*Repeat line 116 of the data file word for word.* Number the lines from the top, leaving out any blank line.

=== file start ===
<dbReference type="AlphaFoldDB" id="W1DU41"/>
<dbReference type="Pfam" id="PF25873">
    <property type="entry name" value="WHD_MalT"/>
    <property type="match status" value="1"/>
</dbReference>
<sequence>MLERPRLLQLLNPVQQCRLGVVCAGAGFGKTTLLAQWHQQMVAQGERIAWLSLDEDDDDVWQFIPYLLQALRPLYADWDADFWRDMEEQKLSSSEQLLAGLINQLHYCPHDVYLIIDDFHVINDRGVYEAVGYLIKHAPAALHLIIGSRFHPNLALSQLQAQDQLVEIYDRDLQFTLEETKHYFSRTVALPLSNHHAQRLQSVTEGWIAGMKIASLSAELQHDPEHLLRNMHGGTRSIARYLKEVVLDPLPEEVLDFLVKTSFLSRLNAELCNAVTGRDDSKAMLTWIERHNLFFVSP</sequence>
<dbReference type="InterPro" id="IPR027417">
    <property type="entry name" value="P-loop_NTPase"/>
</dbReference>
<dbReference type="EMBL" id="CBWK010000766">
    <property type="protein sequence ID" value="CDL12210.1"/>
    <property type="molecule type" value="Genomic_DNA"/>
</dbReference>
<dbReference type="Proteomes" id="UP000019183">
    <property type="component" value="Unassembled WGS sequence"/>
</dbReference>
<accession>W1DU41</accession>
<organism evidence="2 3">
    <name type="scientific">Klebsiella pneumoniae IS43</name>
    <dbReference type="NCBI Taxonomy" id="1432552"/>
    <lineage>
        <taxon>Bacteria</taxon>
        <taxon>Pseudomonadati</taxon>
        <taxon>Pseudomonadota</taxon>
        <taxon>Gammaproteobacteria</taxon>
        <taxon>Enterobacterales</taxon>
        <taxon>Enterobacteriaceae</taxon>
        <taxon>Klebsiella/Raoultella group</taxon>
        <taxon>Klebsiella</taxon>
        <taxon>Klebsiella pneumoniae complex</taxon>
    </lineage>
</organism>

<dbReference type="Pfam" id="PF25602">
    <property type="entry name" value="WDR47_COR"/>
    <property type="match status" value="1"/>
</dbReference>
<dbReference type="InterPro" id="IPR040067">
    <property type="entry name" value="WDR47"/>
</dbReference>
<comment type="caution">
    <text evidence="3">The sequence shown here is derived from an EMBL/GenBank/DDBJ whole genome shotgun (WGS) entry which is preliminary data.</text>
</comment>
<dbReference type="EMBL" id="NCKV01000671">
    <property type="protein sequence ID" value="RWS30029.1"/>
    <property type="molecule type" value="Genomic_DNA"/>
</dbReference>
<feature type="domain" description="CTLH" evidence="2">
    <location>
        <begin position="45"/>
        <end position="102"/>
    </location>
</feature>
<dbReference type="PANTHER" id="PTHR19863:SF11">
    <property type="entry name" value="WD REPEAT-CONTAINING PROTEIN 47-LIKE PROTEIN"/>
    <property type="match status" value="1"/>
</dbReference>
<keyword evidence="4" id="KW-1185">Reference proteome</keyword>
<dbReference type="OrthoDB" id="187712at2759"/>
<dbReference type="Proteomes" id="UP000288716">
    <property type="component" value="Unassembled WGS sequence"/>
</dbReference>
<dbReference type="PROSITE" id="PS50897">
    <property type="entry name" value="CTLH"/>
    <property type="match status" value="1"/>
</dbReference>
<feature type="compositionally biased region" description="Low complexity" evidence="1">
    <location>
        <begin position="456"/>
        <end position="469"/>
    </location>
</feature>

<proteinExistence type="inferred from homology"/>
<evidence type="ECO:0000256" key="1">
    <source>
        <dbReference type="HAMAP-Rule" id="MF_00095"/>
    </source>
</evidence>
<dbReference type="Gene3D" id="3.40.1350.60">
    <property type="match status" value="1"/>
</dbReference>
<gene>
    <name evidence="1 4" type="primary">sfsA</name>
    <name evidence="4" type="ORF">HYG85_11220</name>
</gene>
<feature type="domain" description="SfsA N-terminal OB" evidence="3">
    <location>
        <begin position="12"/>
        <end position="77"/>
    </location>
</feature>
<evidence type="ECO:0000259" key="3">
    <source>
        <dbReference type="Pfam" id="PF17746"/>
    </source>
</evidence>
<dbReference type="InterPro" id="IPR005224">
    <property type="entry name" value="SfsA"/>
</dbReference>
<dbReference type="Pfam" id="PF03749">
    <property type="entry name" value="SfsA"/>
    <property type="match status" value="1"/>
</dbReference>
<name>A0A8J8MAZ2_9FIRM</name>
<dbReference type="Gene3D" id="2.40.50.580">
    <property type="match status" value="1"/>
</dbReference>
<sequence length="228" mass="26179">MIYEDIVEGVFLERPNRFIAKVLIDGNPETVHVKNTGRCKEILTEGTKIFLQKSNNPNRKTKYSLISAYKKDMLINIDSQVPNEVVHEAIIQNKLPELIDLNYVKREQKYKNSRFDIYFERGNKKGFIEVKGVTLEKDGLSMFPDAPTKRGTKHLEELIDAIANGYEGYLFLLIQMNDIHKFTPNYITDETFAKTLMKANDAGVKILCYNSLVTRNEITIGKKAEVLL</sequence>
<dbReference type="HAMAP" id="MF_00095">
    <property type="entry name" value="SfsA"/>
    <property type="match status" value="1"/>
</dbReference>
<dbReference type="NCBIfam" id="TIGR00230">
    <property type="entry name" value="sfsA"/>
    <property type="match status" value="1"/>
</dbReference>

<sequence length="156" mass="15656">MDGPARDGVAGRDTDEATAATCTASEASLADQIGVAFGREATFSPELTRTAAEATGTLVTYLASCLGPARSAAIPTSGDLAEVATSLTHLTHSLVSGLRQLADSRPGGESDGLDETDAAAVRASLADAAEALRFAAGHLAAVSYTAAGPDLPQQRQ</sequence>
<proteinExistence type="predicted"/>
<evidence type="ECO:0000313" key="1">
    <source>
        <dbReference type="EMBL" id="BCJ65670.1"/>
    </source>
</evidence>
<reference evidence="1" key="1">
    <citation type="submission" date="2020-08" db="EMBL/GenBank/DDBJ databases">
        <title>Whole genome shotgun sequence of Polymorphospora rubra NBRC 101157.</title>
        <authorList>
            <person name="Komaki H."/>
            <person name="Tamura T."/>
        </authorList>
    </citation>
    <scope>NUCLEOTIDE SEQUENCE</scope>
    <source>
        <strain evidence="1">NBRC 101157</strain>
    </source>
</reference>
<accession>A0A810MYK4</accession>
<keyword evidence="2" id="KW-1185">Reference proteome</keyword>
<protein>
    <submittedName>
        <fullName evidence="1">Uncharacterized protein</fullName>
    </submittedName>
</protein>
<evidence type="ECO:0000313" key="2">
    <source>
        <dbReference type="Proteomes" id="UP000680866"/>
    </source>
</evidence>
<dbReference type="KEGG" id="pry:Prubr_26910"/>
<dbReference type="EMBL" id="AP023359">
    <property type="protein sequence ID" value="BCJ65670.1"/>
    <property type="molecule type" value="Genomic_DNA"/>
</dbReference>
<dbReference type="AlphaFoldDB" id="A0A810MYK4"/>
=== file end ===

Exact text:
<sequence length="156" mass="15656">MDGPARDGVAGRDTDEATAATCTASEASLADQIGVAFGREATFSPELTRTAAEATGTLVTYLASCLGPARSAAIPTSGDLAEVATSLTHLTHSLVSGLRQLADSRPGGESDGLDETDAAAVRASLADAAEALRFAAGHLAAVSYTAAGPDLPQQRQ</sequence>